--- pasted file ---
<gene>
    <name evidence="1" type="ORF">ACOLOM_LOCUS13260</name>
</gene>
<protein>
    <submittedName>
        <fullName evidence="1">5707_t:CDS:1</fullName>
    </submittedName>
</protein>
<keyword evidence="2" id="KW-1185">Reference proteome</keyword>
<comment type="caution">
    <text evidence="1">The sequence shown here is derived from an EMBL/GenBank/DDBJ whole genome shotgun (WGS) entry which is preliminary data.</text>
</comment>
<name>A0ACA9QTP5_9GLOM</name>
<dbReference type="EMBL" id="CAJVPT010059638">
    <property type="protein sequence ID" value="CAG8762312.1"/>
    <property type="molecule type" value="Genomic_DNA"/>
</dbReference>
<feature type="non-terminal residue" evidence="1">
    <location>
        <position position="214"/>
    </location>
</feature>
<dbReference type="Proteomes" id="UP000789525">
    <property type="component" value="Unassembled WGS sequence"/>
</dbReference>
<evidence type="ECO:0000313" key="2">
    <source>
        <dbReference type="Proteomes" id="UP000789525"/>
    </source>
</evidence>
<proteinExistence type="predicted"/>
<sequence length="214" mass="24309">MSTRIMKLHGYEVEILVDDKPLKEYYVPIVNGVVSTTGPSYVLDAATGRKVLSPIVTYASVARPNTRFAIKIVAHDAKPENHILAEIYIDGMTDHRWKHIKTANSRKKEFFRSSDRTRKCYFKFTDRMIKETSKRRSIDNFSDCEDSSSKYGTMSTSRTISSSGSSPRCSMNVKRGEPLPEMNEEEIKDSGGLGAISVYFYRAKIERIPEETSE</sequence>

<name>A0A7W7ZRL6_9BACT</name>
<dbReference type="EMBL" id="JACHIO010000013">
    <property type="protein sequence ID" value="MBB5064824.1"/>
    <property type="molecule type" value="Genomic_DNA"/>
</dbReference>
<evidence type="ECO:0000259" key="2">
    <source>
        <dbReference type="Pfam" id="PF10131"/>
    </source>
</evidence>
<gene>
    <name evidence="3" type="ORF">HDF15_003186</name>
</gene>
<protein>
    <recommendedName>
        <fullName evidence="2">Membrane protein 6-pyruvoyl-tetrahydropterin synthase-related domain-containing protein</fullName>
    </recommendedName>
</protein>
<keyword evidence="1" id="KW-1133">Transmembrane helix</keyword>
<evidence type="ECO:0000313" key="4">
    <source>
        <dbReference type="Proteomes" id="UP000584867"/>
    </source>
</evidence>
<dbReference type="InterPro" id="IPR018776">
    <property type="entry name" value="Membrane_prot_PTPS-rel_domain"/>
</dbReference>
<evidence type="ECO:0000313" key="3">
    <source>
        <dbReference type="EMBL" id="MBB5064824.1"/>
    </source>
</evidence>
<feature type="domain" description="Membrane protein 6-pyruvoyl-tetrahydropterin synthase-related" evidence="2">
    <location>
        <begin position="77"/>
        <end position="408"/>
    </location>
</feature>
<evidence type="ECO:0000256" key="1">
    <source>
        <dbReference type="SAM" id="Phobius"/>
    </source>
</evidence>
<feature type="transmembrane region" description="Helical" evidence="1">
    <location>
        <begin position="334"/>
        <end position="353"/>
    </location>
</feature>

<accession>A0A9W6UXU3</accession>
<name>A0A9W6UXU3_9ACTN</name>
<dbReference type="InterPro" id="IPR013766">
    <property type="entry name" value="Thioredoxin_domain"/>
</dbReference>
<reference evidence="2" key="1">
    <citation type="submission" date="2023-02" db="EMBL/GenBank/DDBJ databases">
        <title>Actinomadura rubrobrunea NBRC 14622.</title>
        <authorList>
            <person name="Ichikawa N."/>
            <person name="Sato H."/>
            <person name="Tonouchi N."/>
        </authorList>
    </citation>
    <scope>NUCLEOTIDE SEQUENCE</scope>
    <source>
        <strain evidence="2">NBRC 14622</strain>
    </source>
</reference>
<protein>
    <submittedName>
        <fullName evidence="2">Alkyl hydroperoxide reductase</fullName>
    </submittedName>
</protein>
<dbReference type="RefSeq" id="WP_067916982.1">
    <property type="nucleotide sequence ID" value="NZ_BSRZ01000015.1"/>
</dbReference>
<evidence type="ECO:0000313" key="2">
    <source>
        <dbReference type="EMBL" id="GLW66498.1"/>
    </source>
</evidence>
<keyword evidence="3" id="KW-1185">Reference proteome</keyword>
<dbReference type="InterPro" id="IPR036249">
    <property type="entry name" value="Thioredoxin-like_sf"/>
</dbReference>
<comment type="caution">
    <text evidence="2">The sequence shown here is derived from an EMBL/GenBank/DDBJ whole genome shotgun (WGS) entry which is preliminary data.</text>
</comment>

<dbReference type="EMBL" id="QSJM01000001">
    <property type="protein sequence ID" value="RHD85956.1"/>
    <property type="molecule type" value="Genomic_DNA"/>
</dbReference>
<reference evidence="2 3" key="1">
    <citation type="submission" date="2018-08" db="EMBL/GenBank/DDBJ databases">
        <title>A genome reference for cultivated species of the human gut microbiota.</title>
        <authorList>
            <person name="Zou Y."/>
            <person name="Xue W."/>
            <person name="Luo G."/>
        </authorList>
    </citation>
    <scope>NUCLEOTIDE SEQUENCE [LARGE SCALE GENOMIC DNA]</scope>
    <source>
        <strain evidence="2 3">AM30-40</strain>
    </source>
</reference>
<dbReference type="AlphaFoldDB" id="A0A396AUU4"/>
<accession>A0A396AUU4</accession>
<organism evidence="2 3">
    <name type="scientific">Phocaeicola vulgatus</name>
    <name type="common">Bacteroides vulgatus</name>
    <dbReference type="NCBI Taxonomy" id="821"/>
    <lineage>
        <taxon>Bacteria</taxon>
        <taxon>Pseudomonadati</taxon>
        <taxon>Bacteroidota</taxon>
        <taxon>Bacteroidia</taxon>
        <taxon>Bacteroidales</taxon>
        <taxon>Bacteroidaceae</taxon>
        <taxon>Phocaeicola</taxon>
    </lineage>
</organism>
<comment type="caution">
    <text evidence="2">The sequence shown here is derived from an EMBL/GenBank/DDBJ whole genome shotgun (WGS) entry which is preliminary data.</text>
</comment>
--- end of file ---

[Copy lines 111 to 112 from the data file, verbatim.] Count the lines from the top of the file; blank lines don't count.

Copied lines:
        <dbReference type="EMBL" id="GLW66498.1"/>
    </source>